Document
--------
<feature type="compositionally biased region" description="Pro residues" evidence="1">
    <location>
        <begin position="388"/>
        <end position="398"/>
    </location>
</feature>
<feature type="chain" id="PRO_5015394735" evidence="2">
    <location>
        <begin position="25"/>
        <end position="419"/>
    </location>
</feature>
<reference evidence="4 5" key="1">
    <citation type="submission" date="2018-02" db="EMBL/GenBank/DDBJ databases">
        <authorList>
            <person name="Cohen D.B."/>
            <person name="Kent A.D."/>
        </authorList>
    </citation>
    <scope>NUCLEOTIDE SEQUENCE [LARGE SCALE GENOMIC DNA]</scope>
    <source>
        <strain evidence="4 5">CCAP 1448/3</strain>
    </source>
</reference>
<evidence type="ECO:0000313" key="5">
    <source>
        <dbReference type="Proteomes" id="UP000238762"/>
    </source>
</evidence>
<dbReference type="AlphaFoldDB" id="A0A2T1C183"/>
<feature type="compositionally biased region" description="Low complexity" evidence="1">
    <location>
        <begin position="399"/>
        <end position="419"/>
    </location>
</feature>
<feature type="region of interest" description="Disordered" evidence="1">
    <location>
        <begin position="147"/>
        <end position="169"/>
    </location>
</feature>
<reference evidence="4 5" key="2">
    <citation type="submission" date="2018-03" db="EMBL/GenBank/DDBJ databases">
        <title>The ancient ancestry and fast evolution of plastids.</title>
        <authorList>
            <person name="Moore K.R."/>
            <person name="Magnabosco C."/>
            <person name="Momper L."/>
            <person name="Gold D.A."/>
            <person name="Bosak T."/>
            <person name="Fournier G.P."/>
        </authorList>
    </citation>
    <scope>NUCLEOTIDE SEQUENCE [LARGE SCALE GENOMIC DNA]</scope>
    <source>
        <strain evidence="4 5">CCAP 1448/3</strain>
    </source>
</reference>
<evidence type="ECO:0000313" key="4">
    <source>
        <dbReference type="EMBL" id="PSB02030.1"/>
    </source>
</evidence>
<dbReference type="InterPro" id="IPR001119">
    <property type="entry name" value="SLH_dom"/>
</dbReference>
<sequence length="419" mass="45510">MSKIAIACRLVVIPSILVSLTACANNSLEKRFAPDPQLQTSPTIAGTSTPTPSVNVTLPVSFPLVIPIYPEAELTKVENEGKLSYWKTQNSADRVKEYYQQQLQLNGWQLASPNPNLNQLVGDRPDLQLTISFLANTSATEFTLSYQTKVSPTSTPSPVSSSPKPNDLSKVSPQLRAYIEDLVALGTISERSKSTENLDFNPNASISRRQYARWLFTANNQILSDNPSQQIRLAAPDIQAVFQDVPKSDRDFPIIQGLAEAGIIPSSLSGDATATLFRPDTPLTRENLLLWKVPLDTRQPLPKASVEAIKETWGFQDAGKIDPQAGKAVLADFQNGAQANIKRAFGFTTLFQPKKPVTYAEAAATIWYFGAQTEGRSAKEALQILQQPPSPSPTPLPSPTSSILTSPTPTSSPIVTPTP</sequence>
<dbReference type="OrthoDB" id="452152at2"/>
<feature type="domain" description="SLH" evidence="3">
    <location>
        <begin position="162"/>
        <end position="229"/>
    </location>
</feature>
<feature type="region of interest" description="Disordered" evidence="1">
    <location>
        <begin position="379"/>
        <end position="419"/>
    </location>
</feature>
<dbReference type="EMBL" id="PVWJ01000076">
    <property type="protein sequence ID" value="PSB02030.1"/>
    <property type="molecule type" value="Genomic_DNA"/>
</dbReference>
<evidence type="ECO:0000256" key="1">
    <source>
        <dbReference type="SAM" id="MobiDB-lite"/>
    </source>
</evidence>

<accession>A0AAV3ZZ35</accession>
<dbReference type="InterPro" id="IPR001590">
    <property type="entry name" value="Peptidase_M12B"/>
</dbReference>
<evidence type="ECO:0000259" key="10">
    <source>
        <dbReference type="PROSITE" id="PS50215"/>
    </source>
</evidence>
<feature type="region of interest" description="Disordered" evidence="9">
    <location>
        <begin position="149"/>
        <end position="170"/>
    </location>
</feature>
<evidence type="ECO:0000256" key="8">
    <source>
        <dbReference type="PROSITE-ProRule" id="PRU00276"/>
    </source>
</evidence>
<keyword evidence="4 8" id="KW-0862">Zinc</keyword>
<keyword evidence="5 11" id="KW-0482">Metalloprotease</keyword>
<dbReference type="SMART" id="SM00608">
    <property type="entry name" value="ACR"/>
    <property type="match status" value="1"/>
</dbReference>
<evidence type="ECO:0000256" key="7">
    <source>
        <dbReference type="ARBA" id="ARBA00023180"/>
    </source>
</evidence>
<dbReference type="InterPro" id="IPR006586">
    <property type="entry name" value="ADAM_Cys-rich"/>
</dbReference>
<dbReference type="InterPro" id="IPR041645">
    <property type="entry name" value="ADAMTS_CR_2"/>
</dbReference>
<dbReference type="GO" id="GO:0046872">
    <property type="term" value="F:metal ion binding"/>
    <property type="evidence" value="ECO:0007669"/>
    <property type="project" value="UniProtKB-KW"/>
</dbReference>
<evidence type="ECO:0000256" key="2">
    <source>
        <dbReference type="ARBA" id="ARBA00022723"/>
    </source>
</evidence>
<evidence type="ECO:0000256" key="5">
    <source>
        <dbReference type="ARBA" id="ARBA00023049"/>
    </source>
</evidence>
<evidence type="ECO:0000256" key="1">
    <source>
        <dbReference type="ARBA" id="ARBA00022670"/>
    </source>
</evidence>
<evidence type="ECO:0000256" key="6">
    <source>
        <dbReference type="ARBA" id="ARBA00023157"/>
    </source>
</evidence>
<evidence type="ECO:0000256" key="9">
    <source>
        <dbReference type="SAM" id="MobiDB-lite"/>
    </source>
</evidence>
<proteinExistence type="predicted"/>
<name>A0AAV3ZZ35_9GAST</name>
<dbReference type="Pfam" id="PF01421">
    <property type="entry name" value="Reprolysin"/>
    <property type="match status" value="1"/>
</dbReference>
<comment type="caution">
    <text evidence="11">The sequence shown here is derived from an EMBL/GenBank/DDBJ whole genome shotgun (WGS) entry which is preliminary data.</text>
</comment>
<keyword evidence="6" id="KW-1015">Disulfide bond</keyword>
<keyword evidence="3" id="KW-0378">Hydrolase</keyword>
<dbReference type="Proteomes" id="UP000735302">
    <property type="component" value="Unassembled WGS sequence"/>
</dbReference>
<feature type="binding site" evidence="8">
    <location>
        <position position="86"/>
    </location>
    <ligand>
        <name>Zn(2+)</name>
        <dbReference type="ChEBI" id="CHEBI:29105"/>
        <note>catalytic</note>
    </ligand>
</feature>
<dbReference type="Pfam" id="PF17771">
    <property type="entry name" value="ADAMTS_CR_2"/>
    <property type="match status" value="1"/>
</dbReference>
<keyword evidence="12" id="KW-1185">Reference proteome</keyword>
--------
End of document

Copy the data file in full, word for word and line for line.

<feature type="compositionally biased region" description="Pro residues" evidence="1">
    <location>
        <begin position="388"/>
        <end position="398"/>
    </location>
</feature>
<feature type="chain" id="PRO_5015394735" evidence="2">
    <location>
        <begin position="25"/>
        <end position="419"/>
    </location>
</feature>
<reference evidence="4 5" key="1">
    <citation type="submission" date="2018-02" db="EMBL/GenBank/DDBJ databases">
        <authorList>
            <person name="Cohen D.B."/>
            <person name="Kent A.D."/>
        </authorList>
    </citation>
    <scope>NUCLEOTIDE SEQUENCE [LARGE SCALE GENOMIC DNA]</scope>
    <source>
        <strain evidence="4 5">CCAP 1448/3</strain>
    </source>
</reference>
<evidence type="ECO:0000313" key="5">
    <source>
        <dbReference type="Proteomes" id="UP000238762"/>
    </source>
</evidence>
<dbReference type="AlphaFoldDB" id="A0A2T1C183"/>
<feature type="compositionally biased region" description="Low complexity" evidence="1">
    <location>
        <begin position="399"/>
        <end position="419"/>
    </location>
</feature>
<feature type="region of interest" description="Disordered" evidence="1">
    <location>
        <begin position="147"/>
        <end position="169"/>
    </location>
</feature>
<reference evidence="4 5" key="2">
    <citation type="submission" date="2018-03" db="EMBL/GenBank/DDBJ databases">
        <title>The ancient ancestry and fast evolution of plastids.</title>
        <authorList>
            <person name="Moore K.R."/>
            <person name="Magnabosco C."/>
            <person name="Momper L."/>
            <person name="Gold D.A."/>
            <person name="Bosak T."/>
            <person name="Fournier G.P."/>
        </authorList>
    </citation>
    <scope>NUCLEOTIDE SEQUENCE [LARGE SCALE GENOMIC DNA]</scope>
    <source>
        <strain evidence="4 5">CCAP 1448/3</strain>
    </source>
</reference>
<evidence type="ECO:0000313" key="4">
    <source>
        <dbReference type="EMBL" id="PSB02030.1"/>
    </source>
</evidence>
<dbReference type="InterPro" id="IPR001119">
    <property type="entry name" value="SLH_dom"/>
</dbReference>
<sequence length="419" mass="45510">MSKIAIACRLVVIPSILVSLTACANNSLEKRFAPDPQLQTSPTIAGTSTPTPSVNVTLPVSFPLVIPIYPEAELTKVENEGKLSYWKTQNSADRVKEYYQQQLQLNGWQLASPNPNLNQLVGDRPDLQLTISFLANTSATEFTLSYQTKVSPTSTPSPVSSSPKPNDLSKVSPQLRAYIEDLVALGTISERSKSTENLDFNPNASISRRQYARWLFTANNQILSDNPSQQIRLAAPDIQAVFQDVPKSDRDFPIIQGLAEAGIIPSSLSGDATATLFRPDTPLTRENLLLWKVPLDTRQPLPKASVEAIKETWGFQDAGKIDPQAGKAVLADFQNGAQANIKRAFGFTTLFQPKKPVTYAEAAATIWYFGAQTEGRSAKEALQILQQPPSPSPTPLPSPTSSILTSPTPTSSPIVTPTP</sequence>
<dbReference type="OrthoDB" id="452152at2"/>
<feature type="domain" description="SLH" evidence="3">
    <location>
        <begin position="162"/>
        <end position="229"/>
    </location>
</feature>
<feature type="region of interest" description="Disordered" evidence="1">
    <location>
        <begin position="379"/>
        <end position="419"/>
    </location>
</feature>
<dbReference type="EMBL" id="PVWJ01000076">
    <property type="protein sequence ID" value="PSB02030.1"/>
    <property type="molecule type" value="Genomic_DNA"/>
</dbReference>
<evidence type="ECO:0000256" key="1">
    <source>
        <dbReference type="SAM" id="MobiDB-lite"/>
    </source>
</evidence>

<accession>A0AAV3ZZ35</accession>
<dbReference type="InterPro" id="IPR001590">
    <property type="entry name" value="Peptidase_M12B"/>
</dbReference>
<evidence type="ECO:0000259" key="10">
    <source>
        <dbReference type="PROSITE" id="PS50215"/>
    </source>
</evidence>
<feature type="region of interest" description="Disordered" evidence="9">
    <location>
        <begin position="149"/>
        <end position="170"/>
    </location>
</feature>
<evidence type="ECO:0000256" key="8">
    <source>
        <dbReference type="PROSITE-ProRule" id="PRU00276"/>
    </source>
</evidence>
<keyword evidence="4 8" id="KW-0862">Zinc</keyword>
<keyword evidence="5 11" id="KW-0482">Metalloprotease</keyword>
<dbReference type="SMART" id="SM00608">
    <property type="entry name" value="ACR"/>
    <property type="match status" value="1"/>
</dbReference>
<evidence type="ECO:0000256" key="7">
    <source>
        <dbReference type="ARBA" id="ARBA00023180"/>
    </source>
</evidence>
<dbReference type="InterPro" id="IPR006586">
    <property type="entry name" value="ADAM_Cys-rich"/>
</dbReference>
<dbReference type="InterPro" id="IPR041645">
    <property type="entry name" value="ADAMTS_CR_2"/>
</dbReference>
<dbReference type="GO" id="GO:0046872">
    <property type="term" value="F:metal ion binding"/>
    <property type="evidence" value="ECO:0007669"/>
    <property type="project" value="UniProtKB-KW"/>
</dbReference>
<evidence type="ECO:0000256" key="2">
    <source>
        <dbReference type="ARBA" id="ARBA00022723"/>
    </source>
</evidence>
<evidence type="ECO:0000256" key="5">
    <source>
        <dbReference type="ARBA" id="ARBA00023049"/>
    </source>
</evidence>
<evidence type="ECO:0000256" key="1">
    <source>
        <dbReference type="ARBA" id="ARBA00022670"/>
    </source>
</evidence>
<evidence type="ECO:0000256" key="6">
    <source>
        <dbReference type="ARBA" id="ARBA00023157"/>
    </source>
</evidence>
<evidence type="ECO:0000256" key="9">
    <source>
        <dbReference type="SAM" id="MobiDB-lite"/>
    </source>
</evidence>
<proteinExistence type="predicted"/>
<name>A0AAV3ZZ35_9GAST</name>
<dbReference type="Pfam" id="PF01421">
    <property type="entry name" value="Reprolysin"/>
    <property type="match status" value="1"/>
</dbReference>
<comment type="caution">
    <text evidence="11">The sequence shown here is derived from an EMBL/GenBank/DDBJ whole genome shotgun (WGS) entry which is preliminary data.</text>
</comment>
<keyword evidence="6" id="KW-1015">Disulfide bond</keyword>
<keyword evidence="3" id="KW-0378">Hydrolase</keyword>
<dbReference type="Proteomes" id="UP000735302">
    <property type="component" value="Unassembled WGS sequence"/>
</dbReference>
<feature type="binding site" evidence="8">
    <location>
        <position position="86"/>
    </location>
    <ligand>
        <name>Zn(2+)</name>
        <dbReference type="ChEBI" id="CHEBI:29105"/>
        <note>catalytic</note>
    </ligand>
</feature>
<dbReference type="Pfam" id="PF17771">
    <property type="entry name" value="ADAMTS_CR_2"/>
    <property type="match status" value="1"/>
</dbReference>
<keyword evidence="12" id="KW-1185">Reference proteome</keyword>